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Deanie Wimmer ReportingAn Internet trap outraged many families over the weekend who were using, of all sites, KSL.com.
Annie Beutler said, "All of a sudden one of the banner ads popped up on the last page, full-on naked girl with nothing on, it was blinking and said, ‘click here.'"
It's not what you'd expect on KSL.com, and neither would we.
KSL.com prides itself on being a family-friendly site. However, many users were surprised to find pornographic images showing up as ads on KSL.com. These ads were not being delivered by KSL. The ads appeared because the users' computers were infected by malware.
Glenn Swan, a KSL computer developer, said, "It's not coming from us, I'll tell you that."
Grant Sperry, with X-Mission, explained, "Malware is short for malicious software, so it's a broad term that's applied to any software with malicious intent."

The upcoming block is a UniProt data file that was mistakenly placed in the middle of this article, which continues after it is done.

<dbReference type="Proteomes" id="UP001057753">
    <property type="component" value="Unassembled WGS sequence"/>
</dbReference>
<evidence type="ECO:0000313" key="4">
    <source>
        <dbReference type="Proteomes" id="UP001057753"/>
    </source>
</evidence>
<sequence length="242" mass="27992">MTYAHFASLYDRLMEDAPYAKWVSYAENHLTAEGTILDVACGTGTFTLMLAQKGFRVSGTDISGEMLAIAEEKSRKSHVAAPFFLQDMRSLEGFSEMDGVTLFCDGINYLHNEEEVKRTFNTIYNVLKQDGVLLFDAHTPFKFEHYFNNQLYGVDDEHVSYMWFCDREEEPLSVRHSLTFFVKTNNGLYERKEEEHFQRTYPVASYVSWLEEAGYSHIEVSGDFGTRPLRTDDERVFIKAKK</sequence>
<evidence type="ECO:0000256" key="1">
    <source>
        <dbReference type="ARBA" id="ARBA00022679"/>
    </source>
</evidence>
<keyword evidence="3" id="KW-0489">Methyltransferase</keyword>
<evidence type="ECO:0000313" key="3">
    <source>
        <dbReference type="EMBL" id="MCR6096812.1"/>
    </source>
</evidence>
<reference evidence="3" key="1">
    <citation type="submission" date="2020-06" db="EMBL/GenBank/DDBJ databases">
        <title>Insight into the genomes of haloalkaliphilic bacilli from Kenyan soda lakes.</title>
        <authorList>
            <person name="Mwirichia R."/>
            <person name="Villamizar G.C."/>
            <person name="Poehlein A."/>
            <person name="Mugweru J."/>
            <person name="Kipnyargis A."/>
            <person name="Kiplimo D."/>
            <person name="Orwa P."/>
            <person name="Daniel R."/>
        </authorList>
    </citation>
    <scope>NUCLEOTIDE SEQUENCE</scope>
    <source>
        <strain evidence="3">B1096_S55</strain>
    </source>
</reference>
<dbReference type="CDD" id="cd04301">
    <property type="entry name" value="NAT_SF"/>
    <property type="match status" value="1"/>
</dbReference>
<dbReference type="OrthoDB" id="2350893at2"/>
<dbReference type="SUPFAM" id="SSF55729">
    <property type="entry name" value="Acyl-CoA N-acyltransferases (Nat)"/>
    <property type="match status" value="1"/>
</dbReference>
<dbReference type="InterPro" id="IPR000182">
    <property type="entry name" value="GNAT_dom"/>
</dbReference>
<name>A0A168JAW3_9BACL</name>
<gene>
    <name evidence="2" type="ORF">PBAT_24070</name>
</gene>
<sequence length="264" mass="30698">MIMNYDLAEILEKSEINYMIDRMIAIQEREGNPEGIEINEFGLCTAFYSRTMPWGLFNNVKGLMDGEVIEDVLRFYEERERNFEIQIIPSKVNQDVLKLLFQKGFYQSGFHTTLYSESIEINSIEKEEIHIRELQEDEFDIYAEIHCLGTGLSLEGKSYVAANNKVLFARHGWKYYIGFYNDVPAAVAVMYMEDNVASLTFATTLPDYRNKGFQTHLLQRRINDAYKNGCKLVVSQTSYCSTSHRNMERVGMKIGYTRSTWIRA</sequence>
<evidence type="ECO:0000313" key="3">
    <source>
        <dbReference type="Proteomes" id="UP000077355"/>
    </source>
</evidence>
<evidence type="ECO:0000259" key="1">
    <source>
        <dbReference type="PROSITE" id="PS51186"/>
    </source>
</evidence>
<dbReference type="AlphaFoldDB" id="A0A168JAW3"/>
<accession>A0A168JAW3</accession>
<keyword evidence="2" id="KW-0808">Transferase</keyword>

Rather than just being destructive like a virus, malware designers seek a profit by trying to trick you into clicking on someone else's ad. They can target any site and work into computer systems that are unprotected.
Swan says, "If you're going to any respectable site and you see pornography, a red flag should instantly come up."
Beutler says, "It's a little frustrating, you think you have all the stuff you're supposed to and you're at KSL, which is normally known for having really good standards."
To Stay Safe, make sure you have anti-virus and anti-spyware software installed and update it biweekly. Consider using a different browser than Internet Explorer, which is the most common target; our computer expert suggested Firefox.
If you experienced the problem, there's free software you can download on our Web site.